‘Iacta alea est’

Rails Routing Code Complexity

Previously I examined some of the trade-offs in Rails’ and Syro’s approach to routing. I left one trade-off out which I would like to consider in this post. First, another look at trade-offs.

Weighing trade-offs only really makes sense in the context of a particular balance or set of scales; that is, given properties of two different approaches could be seen as both good and bad depending on the particular perspective from which it is viewed. This is influenced heavily by what goals you have or even by your personal preferences.

For example, someone might find the construction of URL paths by hand tedious and repetitive and therefore opt to use URL helpers as a convenience and short-cut. Someone else might like the transparency of the connection between Syro’s tree oriented routing model and thus forgo URL helpers.

The following trade-off is also subject to your perspective and goals. The reason I mentioned that it was lying under the surface is because it relates to the code behind or under the API or DSL that governs routing and helpers. For some, the internals are a black box and they couldn’t care less how the DSL is put together, as long as it works. For others—and I now fall firmly into this camp—they like to know what is going on under the bonnet, how the engine works.

I already compared one aspect of Rails routing DSL with Syro with respect to significant lines of code (SLOC) at the end of my routing comparison. If we turn our focus to the URL helper code then we venture down a deep rabbit hole.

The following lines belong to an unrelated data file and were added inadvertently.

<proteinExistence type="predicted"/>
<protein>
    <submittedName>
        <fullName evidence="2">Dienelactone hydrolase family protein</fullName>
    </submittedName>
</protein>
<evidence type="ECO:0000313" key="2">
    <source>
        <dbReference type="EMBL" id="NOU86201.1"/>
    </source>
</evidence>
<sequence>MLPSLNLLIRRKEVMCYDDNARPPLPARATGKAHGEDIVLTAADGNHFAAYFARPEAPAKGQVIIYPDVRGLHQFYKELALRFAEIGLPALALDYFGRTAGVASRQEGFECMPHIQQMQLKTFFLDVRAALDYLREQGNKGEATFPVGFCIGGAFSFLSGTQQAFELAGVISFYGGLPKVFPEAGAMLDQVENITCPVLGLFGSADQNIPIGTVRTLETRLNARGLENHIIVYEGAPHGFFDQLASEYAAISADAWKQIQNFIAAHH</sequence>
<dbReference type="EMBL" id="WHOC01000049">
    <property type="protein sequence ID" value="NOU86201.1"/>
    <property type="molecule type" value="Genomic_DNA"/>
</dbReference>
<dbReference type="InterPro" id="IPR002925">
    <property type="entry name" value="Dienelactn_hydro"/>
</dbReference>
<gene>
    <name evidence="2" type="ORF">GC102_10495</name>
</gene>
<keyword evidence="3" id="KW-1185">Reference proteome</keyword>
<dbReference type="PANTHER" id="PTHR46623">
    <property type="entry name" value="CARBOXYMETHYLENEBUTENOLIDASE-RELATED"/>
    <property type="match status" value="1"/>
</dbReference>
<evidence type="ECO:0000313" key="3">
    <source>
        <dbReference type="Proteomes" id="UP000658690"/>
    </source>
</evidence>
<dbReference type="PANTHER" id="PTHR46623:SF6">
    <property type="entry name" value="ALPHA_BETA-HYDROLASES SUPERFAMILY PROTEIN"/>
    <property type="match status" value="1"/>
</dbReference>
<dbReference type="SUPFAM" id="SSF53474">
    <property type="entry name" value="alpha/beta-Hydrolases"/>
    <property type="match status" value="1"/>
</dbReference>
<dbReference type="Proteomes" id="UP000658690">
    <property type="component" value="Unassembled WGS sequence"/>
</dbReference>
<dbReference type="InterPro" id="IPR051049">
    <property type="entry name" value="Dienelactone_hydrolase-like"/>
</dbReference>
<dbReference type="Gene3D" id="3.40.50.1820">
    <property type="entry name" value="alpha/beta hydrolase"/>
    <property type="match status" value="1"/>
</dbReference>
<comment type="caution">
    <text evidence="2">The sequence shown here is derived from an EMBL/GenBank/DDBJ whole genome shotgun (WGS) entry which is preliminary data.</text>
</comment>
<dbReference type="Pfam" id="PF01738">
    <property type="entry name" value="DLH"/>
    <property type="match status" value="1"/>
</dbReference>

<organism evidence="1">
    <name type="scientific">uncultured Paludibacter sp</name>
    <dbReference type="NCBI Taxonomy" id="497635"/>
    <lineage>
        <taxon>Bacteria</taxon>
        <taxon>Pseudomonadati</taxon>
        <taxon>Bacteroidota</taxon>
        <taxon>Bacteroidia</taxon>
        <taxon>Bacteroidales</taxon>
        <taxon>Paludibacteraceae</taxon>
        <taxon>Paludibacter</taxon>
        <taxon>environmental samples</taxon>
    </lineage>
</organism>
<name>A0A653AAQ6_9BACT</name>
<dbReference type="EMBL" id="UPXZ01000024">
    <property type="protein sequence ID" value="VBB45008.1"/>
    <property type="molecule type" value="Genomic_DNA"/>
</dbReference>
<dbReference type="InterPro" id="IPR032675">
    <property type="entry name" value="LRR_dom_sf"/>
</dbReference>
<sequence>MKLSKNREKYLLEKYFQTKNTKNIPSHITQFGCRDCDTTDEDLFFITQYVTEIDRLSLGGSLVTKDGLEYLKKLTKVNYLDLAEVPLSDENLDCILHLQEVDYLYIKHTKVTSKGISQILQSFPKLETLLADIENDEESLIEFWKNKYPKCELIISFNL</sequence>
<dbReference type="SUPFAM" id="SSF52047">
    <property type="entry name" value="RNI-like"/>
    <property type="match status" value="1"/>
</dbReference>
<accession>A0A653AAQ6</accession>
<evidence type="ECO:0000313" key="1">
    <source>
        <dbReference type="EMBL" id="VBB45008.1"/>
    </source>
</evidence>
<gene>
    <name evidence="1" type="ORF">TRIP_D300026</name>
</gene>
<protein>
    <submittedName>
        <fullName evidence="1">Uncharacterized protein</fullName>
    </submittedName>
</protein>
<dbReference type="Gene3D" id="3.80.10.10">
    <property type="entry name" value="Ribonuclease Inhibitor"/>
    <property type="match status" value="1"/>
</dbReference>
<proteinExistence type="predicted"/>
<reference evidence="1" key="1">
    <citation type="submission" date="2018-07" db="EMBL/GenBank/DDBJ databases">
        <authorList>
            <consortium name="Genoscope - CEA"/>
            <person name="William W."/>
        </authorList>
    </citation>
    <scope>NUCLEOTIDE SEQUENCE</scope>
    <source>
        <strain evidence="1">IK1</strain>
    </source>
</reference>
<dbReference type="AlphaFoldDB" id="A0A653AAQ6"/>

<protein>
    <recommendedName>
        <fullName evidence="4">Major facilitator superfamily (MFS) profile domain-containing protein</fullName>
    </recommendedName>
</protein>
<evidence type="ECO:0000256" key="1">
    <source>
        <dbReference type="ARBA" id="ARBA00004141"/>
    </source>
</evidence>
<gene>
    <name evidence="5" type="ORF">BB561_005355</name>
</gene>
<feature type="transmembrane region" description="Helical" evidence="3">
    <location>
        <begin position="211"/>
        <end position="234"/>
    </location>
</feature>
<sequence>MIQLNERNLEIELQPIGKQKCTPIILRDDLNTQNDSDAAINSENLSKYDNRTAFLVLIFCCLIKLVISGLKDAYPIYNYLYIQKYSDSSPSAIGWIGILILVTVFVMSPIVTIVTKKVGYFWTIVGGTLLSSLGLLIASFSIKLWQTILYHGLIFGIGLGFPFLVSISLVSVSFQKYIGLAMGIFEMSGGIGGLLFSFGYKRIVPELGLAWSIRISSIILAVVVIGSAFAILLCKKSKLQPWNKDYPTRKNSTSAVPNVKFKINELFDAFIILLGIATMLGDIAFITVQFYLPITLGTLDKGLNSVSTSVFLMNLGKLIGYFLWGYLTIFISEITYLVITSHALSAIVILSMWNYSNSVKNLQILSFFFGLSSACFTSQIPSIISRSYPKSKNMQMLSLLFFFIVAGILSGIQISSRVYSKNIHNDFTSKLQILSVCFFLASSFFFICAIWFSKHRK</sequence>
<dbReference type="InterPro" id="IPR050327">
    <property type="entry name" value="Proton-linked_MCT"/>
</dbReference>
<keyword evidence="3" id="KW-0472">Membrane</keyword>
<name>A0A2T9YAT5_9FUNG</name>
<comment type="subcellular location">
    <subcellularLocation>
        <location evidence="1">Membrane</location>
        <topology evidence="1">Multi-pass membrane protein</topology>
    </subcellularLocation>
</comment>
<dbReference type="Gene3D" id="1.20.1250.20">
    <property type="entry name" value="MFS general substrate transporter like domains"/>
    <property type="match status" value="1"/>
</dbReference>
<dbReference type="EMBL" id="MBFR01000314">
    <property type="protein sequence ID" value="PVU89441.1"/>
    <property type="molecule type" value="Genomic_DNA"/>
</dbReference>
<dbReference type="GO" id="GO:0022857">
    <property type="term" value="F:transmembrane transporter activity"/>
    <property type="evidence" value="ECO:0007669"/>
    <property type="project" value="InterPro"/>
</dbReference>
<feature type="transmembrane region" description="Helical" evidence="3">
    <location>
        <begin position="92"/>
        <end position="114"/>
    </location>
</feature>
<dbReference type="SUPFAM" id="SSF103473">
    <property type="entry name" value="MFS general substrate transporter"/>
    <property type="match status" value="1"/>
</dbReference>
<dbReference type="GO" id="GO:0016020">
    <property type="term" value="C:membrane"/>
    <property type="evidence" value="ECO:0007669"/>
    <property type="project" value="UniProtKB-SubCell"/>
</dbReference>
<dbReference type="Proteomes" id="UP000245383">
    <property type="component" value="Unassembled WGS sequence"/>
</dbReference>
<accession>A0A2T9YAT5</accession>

As Giles Bowkett points out so eloquently in his classic “Rails As She Is Spoke”, writing about url_for:

I’m not really sure how this code works at all.

—Giles Bowkett, Rails As She Is Spoke: How Rails Breaks Object-Oriented Theory, And Why It Works Anyway (Self-Published, 2012), 20.

He’s pointing to five different definitions of the url_for method in Rails 3.2, and they’re still around in Rails 6. Now, while Mr. Bowkett could be accused of bombast there is often more than a grain of truth in his analyses. In this case, in all fairness to Rails, we can whittle down five definitions to two main methods:

Again, the code for both (including supporting methods) comes in at more than double the complete Syro codebase (indeed codebase is even a misnomer here, Syro is one file). And that’s just url_for, not including all of the code that is distributed elsewhere to make use of these methods, and discounting all of the route mapping code which makes url_for possible.

“It works” and “it’s convenient” are both acceptable statements, but at what cost? I don’t believe I’m the only one that has found themselves wading through this mud of complexity to figure out why a particular incantation of url_for or other route helper is not producing the desired result. I never even considered it in the past, but consider this: in the time it would take to read through the documentation and examine the code I could have written out the desired URL about a hundred times and have total confidence that it would work.

Trade-offs have costs. And some things we take blindly perhaps not knowing any better. Perhaps we are subconsciously subject to a form of cargo-culting, going with the flow, doing what everyone else does. And we never stop to think, what is this trade-off bringing me? And what is it costing me?

In this particular case I believe a decision for a little more inconvenience in the short-term leads to a significant reduction of inconvenience in the long term. A stitch in time saves nine.

Wednesday 16th February 2021.